Supreme Court refuses to recall order on National Anthem

Supreme Court refuses to recall order on National Anthem

Supreme Court refuses to recall order on National Anthem

A bench headed by Chief Justice Dipak Misra refused to modify its November order under which it had issued a slew of directions on when and how the national anthem must be played.

The court then told attorney general K.K. Venugopal that the Centre should take a call on amending the Prevention of Insults to National Honour Act (Flag Code), which governs the playing the national anthem in public places and on certain occasions.

Supreme Court was declared that patriotism can not be forced through court orders and that whether or not a person stand for the Anthem can not be used as a measure of patriotism. It said that it would instill a sense of patriotism if people stood up when the National Anthem was being played at cinemas.

People go to cinema for undiluted entertainment.

"Why do we have to wear patriotism on our sleeves?"

Nearly eleven months after the Supreme Court made it mandatory for cinema halls to play National Anthem before screening of films, the court on Monday hinted at modifying its order to make playing of National Anthem optional to stop moral policing on the name patriotism. With the plaintiff also seeking several other directions, the main case and other tagged cases are still pending. "Where does the moral policing stop", the court also observed orally. Can you say this is disrespect to the national anthem? Finally, the court left it to the discretion of the government to bring out any notification, if necessary, to take a call to make or not make the playing of the National Anthem mandatory in cinema halls, uninfluenced by the Court's earlier order. Attorney General K K Venugopal represented the Centre in court.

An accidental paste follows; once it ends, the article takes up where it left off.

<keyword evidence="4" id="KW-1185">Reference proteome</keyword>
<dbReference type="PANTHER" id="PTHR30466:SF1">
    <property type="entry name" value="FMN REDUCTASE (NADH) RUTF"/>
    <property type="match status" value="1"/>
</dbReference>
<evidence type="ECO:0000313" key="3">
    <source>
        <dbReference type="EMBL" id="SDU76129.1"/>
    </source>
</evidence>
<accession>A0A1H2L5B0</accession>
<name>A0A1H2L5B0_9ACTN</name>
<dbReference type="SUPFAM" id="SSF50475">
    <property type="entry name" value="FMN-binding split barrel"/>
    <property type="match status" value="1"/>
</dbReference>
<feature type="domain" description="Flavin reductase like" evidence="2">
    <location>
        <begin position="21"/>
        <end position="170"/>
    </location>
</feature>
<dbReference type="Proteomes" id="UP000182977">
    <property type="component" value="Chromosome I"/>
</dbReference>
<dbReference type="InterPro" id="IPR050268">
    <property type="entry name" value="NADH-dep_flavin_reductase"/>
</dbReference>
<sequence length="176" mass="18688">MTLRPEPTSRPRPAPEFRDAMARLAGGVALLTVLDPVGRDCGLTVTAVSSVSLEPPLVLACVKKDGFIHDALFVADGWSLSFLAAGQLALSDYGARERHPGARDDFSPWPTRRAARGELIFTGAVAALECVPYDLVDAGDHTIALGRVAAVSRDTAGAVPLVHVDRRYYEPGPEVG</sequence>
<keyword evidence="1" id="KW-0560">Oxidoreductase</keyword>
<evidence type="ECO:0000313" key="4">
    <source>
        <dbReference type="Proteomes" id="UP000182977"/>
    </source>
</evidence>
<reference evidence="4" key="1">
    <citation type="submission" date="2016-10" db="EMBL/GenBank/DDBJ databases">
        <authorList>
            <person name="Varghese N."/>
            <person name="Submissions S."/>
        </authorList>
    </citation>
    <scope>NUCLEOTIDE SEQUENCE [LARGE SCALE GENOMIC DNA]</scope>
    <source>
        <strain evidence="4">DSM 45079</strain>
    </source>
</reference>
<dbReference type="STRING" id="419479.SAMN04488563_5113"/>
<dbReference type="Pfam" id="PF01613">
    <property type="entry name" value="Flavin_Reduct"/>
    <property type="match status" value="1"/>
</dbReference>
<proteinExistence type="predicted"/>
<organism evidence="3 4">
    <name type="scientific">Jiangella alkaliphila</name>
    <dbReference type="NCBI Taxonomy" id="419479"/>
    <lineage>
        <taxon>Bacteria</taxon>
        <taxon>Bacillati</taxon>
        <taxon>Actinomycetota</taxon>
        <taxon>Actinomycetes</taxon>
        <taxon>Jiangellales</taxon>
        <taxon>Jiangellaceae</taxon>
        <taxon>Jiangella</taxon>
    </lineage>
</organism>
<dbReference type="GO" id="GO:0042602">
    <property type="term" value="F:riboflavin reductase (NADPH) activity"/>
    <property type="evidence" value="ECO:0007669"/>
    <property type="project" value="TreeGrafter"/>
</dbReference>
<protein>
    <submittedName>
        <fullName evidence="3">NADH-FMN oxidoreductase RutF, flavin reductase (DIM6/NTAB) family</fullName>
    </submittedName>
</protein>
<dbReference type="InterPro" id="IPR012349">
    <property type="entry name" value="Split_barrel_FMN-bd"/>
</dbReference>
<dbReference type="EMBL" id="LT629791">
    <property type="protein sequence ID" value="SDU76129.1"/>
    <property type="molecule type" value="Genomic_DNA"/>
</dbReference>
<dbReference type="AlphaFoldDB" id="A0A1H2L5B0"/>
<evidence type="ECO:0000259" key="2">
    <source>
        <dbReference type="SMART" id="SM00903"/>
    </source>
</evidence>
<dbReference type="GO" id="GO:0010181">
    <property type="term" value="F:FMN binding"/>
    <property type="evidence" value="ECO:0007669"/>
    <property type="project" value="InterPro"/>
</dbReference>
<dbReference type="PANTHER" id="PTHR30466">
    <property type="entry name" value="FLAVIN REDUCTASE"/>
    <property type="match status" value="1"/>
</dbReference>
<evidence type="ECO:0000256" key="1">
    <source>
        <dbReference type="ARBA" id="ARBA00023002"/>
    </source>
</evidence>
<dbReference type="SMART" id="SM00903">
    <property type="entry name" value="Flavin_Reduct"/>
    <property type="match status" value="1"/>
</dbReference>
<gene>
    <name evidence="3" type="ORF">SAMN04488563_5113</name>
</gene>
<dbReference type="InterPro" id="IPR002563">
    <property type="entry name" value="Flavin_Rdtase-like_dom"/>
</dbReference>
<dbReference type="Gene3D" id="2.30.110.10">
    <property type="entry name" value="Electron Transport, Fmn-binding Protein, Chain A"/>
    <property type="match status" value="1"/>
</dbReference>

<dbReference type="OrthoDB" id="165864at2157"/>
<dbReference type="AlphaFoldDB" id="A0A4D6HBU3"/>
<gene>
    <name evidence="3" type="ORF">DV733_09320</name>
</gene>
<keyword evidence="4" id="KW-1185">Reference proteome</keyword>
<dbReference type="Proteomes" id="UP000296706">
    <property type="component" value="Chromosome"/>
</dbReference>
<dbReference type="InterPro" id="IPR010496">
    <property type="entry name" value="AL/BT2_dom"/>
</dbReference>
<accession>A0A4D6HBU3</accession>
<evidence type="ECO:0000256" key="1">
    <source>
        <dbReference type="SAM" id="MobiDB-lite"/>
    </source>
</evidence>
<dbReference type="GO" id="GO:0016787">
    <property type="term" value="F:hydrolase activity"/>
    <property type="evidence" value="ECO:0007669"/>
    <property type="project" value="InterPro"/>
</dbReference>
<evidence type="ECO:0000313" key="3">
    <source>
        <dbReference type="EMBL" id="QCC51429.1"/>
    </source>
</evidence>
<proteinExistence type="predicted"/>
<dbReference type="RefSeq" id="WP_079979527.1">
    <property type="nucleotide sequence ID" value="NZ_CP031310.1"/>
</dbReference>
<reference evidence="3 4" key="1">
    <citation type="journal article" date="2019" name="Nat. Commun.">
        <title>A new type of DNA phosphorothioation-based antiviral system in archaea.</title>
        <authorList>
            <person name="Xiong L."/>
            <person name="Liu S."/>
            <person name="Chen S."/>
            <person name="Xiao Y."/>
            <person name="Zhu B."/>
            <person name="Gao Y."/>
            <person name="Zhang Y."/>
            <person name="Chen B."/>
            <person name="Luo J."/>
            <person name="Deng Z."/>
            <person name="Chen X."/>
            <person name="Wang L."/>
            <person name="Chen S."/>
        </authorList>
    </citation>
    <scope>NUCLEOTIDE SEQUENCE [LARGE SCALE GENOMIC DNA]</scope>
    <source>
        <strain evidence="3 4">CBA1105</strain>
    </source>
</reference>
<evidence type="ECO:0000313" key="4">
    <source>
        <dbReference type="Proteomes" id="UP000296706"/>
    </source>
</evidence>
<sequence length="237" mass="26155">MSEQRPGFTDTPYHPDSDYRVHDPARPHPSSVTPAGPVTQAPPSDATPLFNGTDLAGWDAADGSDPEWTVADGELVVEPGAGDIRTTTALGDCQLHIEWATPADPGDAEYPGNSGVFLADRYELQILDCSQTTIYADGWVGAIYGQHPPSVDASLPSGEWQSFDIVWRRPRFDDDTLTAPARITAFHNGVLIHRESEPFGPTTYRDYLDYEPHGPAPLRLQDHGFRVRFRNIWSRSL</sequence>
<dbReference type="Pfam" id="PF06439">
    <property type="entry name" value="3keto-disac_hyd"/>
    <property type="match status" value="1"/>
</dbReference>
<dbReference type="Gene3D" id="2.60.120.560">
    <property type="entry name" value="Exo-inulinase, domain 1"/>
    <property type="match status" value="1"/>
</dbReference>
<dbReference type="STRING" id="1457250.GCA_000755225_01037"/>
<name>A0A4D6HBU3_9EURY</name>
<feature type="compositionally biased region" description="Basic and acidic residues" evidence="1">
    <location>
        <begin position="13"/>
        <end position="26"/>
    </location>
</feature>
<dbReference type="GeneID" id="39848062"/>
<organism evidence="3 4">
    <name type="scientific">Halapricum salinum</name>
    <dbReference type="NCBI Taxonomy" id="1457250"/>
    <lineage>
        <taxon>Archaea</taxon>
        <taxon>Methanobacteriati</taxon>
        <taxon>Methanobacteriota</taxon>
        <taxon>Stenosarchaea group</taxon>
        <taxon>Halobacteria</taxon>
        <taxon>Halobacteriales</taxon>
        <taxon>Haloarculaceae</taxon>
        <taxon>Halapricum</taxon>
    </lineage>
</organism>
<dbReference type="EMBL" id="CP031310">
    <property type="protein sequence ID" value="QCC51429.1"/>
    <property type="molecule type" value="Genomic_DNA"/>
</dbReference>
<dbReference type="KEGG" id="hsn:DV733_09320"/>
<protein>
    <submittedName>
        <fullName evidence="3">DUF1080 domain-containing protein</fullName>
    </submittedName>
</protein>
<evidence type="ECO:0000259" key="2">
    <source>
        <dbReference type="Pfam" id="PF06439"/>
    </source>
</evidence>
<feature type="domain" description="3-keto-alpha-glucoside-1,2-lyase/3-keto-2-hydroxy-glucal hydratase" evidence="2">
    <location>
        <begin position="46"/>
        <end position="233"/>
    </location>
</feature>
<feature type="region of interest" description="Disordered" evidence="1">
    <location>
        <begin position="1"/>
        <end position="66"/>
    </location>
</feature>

LiveLaw reported that the Supreme Court hinted at recalling its order, and that it is up to the government to decide. The court said that the center should not be influenced by any of the earlier orders or current observations of the Supreme Court in this matter.

The court had made it mandatory for all those in the cinemas to stand up as a sign of respect when the anthem is played. Where do we draw a line? He expressed unhappiness over the government supporting the order which mandates standing up for the National Anthem. Justice Chandrachud said: "People wear shorts and go to cinema".

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